Andy Griffith led by example throughout his time on his television show set, teaching a 6-year-old kid that real management involves not only trust and hard work, but also humility, said Ron Howard.
Mr. Howard’s comments were to be played at the 23rd annual Mayberry Days in Mount Airy during a Griffith tribute. It’s the first Mayberry Days since Griffith, a Mount Airy native, died at his home in Manteo, N.C. on July 3 at the age of 86. The three-day event typically attracts between 25,000 and 30,000 people.
“Andy’s impact on my life and my approach to my work really can’t be measured,” Howard said. “The balance that he sustained between focused, creative effort and this overt, playful enjoyment that he got out of working hard with people that he liked, doing a show he loved, was something that I hope I’ll always remember and emulate.”
Mr. Howard performed on “The Andy Griffith Show” as Opie Taylor, the red-headed son of Sheriff Andy Taylor. The CBS TV show was broadcast from 1960 to 1968, beginning at the age of 6 and finishing at the age of 14.
Tanya Jones, executive director of the Surry Arts Council, informed her that Mr. Howard had reached out and told her that he wanted to “do something for Andy,” adding that he knew Griffith loved his home town. Mr. Howard emailed Ms. Jones after reaching out to his dad, actor Rance Howard, for assistance with the ceremony taking place in the city of North Carolina that inspired Mayberry’s fictional city.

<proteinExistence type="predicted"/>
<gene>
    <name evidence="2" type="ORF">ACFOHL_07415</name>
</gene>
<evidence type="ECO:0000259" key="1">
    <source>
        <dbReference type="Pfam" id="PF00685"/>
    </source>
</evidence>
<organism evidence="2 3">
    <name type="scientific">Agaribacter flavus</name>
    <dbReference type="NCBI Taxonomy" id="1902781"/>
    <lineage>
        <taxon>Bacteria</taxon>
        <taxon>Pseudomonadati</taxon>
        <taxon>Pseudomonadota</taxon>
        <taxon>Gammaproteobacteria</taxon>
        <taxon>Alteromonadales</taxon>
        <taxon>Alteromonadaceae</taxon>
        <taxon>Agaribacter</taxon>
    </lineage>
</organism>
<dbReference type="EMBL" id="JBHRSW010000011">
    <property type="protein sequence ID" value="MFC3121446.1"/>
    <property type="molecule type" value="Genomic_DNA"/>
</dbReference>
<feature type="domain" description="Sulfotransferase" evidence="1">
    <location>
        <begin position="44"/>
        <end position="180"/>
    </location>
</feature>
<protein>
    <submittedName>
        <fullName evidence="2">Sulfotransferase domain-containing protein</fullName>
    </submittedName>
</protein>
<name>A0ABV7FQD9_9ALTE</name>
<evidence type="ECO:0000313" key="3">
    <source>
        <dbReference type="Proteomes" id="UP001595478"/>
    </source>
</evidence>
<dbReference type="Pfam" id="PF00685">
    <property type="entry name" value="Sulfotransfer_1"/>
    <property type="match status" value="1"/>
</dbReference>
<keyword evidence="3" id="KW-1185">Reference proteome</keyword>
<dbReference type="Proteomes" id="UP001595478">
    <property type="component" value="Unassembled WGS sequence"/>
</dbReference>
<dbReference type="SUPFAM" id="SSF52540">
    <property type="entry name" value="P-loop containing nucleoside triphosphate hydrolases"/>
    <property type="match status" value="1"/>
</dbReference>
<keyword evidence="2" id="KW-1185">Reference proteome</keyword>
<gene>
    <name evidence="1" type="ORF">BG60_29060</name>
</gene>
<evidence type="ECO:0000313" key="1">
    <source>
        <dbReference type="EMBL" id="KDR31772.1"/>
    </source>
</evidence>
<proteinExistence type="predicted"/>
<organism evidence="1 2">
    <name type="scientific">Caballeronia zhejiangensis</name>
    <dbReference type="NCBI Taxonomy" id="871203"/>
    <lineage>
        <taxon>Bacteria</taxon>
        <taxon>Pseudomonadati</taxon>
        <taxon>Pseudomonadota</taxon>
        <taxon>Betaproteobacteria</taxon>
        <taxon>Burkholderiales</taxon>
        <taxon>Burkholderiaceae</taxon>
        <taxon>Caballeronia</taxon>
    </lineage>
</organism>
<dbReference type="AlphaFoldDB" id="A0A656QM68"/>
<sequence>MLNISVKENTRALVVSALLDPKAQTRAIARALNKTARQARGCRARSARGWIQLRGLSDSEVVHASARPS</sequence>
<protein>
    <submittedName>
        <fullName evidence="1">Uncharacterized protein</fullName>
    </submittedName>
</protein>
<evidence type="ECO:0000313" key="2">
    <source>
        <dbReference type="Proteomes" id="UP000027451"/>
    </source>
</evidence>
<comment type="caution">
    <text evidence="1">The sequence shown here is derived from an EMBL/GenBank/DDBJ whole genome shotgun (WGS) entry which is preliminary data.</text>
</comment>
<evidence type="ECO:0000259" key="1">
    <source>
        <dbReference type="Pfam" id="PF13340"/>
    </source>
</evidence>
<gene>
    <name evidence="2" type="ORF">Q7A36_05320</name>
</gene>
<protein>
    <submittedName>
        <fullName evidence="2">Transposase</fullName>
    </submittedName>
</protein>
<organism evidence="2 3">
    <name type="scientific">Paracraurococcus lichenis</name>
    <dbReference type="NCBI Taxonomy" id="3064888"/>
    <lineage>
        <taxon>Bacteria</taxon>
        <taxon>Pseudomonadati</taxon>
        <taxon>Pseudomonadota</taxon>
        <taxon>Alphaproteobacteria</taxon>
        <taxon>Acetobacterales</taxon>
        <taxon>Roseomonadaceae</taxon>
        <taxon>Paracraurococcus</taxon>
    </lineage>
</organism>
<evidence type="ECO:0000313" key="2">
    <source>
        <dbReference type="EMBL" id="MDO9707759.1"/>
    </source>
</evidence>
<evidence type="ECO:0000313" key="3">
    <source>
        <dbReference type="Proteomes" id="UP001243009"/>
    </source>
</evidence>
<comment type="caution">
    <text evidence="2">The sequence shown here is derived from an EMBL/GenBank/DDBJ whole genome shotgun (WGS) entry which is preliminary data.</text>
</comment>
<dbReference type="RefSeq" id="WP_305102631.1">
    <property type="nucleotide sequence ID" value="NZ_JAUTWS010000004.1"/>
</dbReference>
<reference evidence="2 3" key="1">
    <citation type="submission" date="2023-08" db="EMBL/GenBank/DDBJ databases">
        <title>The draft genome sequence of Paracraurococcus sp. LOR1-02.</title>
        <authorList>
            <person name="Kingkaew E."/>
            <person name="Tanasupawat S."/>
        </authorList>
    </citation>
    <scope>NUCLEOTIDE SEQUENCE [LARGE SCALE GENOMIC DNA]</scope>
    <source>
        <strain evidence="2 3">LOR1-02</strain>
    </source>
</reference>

Ron Howard told the LA Times: “Early in the second season of “The Andy Griffith Show,” I ventured a suggestion for a line change to make it sound more “like the way a kid would say it.”
I was just 7 years old. But my idea was accepted and I remember standing frozen, thrilled at what this moment represented to me.
Andy asked me, “What you grinnin’ at, youngin’?” I said it was the first idea of mine they’d ever said yes to. Without a pause, Andy responded for all to hear: “It was the first idea that was any d*** good. Now let’s do the scene.”
Ron Howard said that what he learned on “The Andy Griffith Show” helped him with his career after the show, which includes an Academy Award for directing “A Beautiful Mind.” Griffith, he said, established an inclusive set that allowed him, at age 6, “to feel safe, comfortable enough to participate and then to be able to witness and learn so much about the collaborative process — the value of originality, the discipline of form and the bursts of individual inspiration that good moments and scenes are built on.”